Acute inflammatory response to low-, moderate- and high-load resistance exercise in women with breast cancer-related lymphoedema

Cormie, Prue, Singh, Ben, Hayes, Sandra C., Peake, Jonathan, Galvão, Daniel A., Taafe, Dennis, Spry, Nigel, Nosaka, Kazunori, Cornish, Bruce, Schmitz, Kathryn H., & Newton, Robert (2016) Acute inflammatory response to low-, moderate- and high-load resistance exercise in women with breast cancer-related lymphoedema. Integrative Cancer Therapies, 15(3), pp. 308-317.

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  • Resistance exercise is emerging as a potential adjunct therapy to aid in the management of breast cancer-related lymphedema (BCRL). However, the mechanisms underlying the relationships between the acute and long-term benefits of resistance exercise on BCRL are not well understood. Purpose. To examine the acute inflammatory response to upper-body resistance exercise in women with BCRL and to compare these effects between resistance exercises involving low-, moderate- and high-loads. The impact on lymphoedema status and associated symptoms was also compared.


  • Twenty-one women aged 62 ± 10 years with mild to severe BCRL participated in the study. Participants completed a low-load (15-20 repetition maximum), moderate-load (10-12 repetition maximum) and high-load (6-8 repetition maximum) exercise sessions consisting of three sets of six upper-body resistance exercises. Sessions were completed in a randomized order separated by a seven to 10 day wash-out period. Venous blood samples were obtained to assess markers of exercise-induced muscle damage and inflammation (creatine kinase [CK], C-reactive protein [CRP], interleukin-6 [IL-6] and tumour necrosis factor-alpha [TNF-α]). Lymphoedema status was assessed using bioimpedance spectroscopy and arm circumferences, and associated symptoms were assessed using visual analogue scales (VAS) for pain, heaviness and tightness. Measurements were conducted before and 24 hours after the exercise sessions.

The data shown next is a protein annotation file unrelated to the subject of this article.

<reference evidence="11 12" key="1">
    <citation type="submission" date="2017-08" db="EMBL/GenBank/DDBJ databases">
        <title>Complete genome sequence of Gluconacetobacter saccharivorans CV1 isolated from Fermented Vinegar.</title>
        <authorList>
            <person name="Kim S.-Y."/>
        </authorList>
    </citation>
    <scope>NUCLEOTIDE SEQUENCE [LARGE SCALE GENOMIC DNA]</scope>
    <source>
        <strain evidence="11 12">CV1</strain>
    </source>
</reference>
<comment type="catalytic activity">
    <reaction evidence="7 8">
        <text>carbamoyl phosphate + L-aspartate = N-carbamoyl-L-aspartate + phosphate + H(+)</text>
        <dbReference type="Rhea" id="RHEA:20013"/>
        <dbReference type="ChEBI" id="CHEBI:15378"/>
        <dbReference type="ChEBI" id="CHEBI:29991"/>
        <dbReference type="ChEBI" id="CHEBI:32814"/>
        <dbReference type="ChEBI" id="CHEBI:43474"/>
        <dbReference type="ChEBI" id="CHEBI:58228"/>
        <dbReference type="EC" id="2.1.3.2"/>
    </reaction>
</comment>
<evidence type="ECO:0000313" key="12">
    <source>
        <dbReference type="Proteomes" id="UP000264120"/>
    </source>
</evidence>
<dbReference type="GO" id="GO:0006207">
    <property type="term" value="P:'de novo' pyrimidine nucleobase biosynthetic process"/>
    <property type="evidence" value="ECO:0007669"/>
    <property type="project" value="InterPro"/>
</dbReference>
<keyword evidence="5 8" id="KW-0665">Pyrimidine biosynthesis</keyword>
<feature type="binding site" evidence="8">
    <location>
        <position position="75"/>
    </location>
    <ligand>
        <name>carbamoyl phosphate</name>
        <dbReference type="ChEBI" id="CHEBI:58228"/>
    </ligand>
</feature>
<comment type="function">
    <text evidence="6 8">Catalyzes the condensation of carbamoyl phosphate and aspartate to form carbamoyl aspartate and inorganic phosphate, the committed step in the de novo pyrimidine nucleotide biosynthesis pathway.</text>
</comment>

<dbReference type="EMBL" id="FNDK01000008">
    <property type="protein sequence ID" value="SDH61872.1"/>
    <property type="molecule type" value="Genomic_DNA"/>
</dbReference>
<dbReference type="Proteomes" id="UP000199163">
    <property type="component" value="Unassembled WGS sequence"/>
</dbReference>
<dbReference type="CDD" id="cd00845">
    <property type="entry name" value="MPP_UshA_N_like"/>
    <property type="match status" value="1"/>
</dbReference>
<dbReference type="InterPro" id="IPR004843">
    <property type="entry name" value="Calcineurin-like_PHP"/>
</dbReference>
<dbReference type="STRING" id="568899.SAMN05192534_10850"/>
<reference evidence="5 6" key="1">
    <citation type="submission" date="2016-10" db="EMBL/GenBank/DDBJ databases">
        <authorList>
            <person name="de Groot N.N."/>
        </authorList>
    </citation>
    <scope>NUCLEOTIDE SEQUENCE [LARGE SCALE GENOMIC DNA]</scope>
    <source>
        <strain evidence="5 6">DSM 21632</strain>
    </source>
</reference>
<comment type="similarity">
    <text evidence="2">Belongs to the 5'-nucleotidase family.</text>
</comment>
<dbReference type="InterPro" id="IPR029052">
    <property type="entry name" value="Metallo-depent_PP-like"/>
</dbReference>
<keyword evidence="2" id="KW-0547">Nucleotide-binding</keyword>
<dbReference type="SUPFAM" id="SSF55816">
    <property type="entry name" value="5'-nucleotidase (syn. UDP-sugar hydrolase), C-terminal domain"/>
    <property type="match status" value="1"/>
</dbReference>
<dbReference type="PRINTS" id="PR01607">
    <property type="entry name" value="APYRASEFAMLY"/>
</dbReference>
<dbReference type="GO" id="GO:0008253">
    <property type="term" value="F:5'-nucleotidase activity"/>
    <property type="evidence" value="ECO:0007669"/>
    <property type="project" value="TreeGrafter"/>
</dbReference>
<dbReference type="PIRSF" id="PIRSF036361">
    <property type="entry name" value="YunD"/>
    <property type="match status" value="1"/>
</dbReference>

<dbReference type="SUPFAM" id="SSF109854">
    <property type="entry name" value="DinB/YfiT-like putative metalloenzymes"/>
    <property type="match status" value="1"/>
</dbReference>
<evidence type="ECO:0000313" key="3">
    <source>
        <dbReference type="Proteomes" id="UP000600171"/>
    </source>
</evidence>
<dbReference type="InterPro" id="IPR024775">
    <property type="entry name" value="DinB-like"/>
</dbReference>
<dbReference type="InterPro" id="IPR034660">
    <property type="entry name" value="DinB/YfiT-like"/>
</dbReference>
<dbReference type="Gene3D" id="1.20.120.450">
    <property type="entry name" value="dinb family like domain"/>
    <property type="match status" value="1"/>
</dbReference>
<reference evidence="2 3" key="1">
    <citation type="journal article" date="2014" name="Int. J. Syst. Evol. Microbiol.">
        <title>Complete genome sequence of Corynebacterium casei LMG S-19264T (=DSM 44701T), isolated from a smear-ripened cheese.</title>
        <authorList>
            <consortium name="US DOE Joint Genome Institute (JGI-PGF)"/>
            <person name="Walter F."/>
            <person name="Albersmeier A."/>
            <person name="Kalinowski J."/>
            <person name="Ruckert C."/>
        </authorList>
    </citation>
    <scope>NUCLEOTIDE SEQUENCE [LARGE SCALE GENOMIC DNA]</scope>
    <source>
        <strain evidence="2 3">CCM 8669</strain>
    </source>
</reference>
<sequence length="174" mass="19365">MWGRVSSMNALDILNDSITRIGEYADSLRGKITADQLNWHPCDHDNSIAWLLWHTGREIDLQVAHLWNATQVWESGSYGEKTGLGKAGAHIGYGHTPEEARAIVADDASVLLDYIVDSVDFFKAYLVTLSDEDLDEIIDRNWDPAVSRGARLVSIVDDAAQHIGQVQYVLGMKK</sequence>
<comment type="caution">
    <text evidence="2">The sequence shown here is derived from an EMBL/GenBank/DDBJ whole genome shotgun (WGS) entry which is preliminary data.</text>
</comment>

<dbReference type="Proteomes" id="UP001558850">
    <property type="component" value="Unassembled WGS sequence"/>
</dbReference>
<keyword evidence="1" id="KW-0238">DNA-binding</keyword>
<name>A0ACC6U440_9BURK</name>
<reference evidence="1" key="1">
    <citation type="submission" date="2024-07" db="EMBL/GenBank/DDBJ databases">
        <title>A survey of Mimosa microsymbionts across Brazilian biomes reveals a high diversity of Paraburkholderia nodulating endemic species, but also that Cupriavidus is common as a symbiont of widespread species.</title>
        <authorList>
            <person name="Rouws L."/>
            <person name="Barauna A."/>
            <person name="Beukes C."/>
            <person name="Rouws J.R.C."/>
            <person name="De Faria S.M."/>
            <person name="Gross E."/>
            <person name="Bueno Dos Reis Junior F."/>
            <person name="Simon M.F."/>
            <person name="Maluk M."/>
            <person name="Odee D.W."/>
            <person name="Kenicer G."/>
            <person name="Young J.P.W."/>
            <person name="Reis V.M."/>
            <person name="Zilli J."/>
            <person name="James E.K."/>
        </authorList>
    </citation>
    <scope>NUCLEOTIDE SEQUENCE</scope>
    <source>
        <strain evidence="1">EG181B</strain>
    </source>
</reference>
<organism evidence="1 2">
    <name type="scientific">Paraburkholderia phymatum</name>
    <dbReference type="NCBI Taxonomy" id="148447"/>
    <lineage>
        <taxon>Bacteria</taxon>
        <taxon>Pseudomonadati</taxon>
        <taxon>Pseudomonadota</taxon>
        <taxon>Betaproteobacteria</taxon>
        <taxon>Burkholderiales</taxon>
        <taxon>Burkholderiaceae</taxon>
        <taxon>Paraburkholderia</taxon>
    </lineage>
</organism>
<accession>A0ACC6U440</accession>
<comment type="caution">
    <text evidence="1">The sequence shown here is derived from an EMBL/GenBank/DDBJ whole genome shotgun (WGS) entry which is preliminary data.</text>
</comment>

• No significant changes in CK, CRP, IL-6 and TNF-α were observed following the low-, moderate- or high-load resistance exercise sessions. There were no significant changes in arm swelling or symptom severity scores across the three resistance exercise conditions.


  • The magnitude of acute exercise-induced inflammation following upper-body resistance exercise in women with BCRL does not vary between resistance exercise loads. Given these observations, moderate- to high-load resistance training is recommended for this patient population as these loads prompt superior physiological and functional benefits.

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ID Code: 87626
Item Type: Journal Article
Refereed: Yes
Keywords: lymphoedema, resistance exercise, weight training, inflammation, breast cancer
DOI: 10.1177/1534735415617283
ISSN: 1552-695X
Divisions: Current > Schools > School of Clinical Sciences
Current > QUT Faculties and Divisions > Faculty of Health
Current > Institutes > Institute of Health and Biomedical Innovation
Current > Schools > School of Public Health & Social Work
Copyright Owner: Copyright 2015 SAGE Publications
Deposited On: 22 Sep 2015 22:24
Last Modified: 16 Dec 2016 07:37

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